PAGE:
Salesforce needs to start thinking about returning profits to its shareholders, which will likely mean pressure on customers to spend more with the cloud CRM company, higher prices and less innovative products, analysts at Forrester have warned.
In order to compete with the big four enterprise software vendors - IBM, Microsoft, Oracle and SAP - Salesforce has made a commitment to its investors that it will achieve $10 billion in revenues in the next few years, and then aim for $20 billion. However, the original Salesforce CRM software, for which the company is known, will not support this revenue growth on its own, Forrester says. This means that the vendor will need to find a way to encourage its over 150,000 customers to spend more with it.
“What is good for Salesforce’s investors is not necessarily good for its clients,” Forrester said in its recent report, ‘Salesforce Is Bidding To Be Your Strategic Customer Platform; Should You Accept?’.
“The strengths that have made Salesforce such an appealing choice for its clients - product focus, technical coherence, and commitment to customer success - as it has grown to $5 billion in revenues will be hard to retain as a much larger and more complex vendor.
“In planning their Salesforce relationships, CIOs must approach the vendor as a potential strategic provider, rather than as a vendor of point solutions. Never surrender leverage in the relationship without massive compensation in return for doing so.”
Before and after 2017
Forrester predicts that 2017 will be the crunch year for Salesforce because its revenue growth rate has and is showing a decreasing trend (from 30 percent growth each year between 2011 and 2013, down to 21 percent growth in 2017). It says the revenue growth rate will probably slow even more after 2017, at which point shareholders will start to put pressure on Salesforce to stop spending whatever it wants to attract and retain customers, and make tough decisions on where to raise prices and cut costs and services.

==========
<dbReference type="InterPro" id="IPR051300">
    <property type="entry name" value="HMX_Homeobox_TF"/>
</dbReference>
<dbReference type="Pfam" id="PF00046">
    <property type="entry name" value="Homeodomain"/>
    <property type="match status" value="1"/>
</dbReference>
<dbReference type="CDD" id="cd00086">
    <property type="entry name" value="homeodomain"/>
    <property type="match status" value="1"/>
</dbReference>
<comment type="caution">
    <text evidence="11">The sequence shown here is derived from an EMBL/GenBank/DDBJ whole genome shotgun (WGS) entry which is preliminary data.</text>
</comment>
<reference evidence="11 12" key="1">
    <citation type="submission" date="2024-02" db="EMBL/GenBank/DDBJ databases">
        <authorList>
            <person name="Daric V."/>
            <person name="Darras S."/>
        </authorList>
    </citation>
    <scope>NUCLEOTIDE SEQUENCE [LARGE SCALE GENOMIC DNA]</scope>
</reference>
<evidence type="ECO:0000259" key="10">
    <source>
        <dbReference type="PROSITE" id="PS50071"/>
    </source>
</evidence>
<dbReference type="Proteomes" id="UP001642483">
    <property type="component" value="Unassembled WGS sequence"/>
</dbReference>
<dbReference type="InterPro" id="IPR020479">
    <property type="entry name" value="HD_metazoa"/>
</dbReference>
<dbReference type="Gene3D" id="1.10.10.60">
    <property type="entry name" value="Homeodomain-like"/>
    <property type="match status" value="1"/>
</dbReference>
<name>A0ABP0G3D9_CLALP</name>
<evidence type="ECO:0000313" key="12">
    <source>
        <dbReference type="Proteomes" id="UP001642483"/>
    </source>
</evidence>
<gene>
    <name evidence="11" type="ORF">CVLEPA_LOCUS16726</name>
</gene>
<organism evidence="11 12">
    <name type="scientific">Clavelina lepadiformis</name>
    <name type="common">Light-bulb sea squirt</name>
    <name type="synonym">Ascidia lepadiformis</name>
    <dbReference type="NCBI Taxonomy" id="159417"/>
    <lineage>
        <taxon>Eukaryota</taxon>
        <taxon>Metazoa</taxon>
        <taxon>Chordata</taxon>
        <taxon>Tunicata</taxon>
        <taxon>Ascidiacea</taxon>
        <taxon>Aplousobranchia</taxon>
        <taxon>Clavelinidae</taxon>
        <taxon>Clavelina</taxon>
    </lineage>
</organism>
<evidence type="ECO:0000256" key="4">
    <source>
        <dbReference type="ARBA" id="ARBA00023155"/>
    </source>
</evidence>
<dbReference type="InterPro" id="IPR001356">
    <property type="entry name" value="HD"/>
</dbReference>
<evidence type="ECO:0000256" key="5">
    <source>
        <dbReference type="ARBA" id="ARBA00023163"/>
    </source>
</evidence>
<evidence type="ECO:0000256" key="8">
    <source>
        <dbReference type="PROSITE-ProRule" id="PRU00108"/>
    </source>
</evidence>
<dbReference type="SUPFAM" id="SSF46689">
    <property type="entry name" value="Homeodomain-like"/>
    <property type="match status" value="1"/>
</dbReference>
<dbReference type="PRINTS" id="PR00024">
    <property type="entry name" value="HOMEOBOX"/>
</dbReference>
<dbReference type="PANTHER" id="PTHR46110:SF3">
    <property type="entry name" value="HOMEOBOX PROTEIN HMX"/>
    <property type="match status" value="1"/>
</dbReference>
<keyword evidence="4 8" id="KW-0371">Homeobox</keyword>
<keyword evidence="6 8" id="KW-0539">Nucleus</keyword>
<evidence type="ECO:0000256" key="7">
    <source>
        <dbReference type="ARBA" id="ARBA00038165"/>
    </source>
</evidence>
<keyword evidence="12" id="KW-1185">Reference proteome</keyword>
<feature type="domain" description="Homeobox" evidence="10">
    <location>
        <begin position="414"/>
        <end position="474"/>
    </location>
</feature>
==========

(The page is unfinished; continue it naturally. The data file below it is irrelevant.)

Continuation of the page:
It will be unlikely that the company will be able to give its revenue the boost it needs through acquisitions onto its Force.com platform, said Forrester. The vendor promotes the platform as a way to bring in external developers and to draw its customers in further by providing a range of products that could not be developed internally. However, Forrester thinks that competition from other SaaS vendors and the four big enterprise software leaders make this route implausible.
“Instead, Salesforce will gain a presence in operational applications through partners with apps built natively on Force.com, such as FinancialForce.com, Kenandy, and Rootstock in ERP, and Zuora in subscription management. These will bolster its platform revenues, but not enough to make a meaningful difference,” the analyst said.
The Salesforce ‘before 2017’ and ‘after 2017’ will therefore be two very different creatures according to the analyst.
In this year and next, Salesforce’s products and prices will not be that different to what customers have seen so far. However, Forrester believes that the vendor will become more aggressive in its sales tactics, to try and get customers to adopt more of its products and effectively lock them into an enterprise-wide Salesforce platform.
Salesforce will also continue to innovate and acquire companies in this period, but there are unlikely to be any major acquisitions over the next two years.
Salesforces gets expensive post-2017
As the investor pressures hit, Forrester warns customers to expect Salesforce to offer more enterprise licenses with relatively fixed and inclusive prices - that do not cover new products that the company builds or acquires.
Customers should also not be surprised if the quality of Salesforce’s products “stumble a bit” as it expands its product portfolio.
“It is hard for a vendor to be best-in-class in every product category,” said Forrester.
“Based on what we have seen with other vendors with broad portfolios, its oldest products, like Sales Cloud and Services Cloud, are likely to slip over time from best-in-class to middle of the pack as competitors catch up, while acquired or new products will follow the opposite trajectory.”
Advice for CIOs
With these upcoming changes, Forrester has recommended that CIOs keep using the good Salesforce products, but with an open mind.
To keep a handle on costs, CIOs should focus on creating a cap on spending with Salesforce, and make the real cost of Salesforce, and alternative, solutions, visible to the business.
“Add the costs of customisation, integration, data migration, operations and third-party licences in your analysis to obtain a true picture,” the analysts said.
Forrester also advised CIOs to not rush to adopt both Sales Cloud and Marketing Cloud, because the two products are not yet fully integrated.
“Integration will expand, but there’s no reason to rush to adopt one if you’ve got the other. Be deliberate. By doing so, you’ll retain more potential leverage with Salesforce and the ability to find more optimal choices when and where they exist,” said Forrester.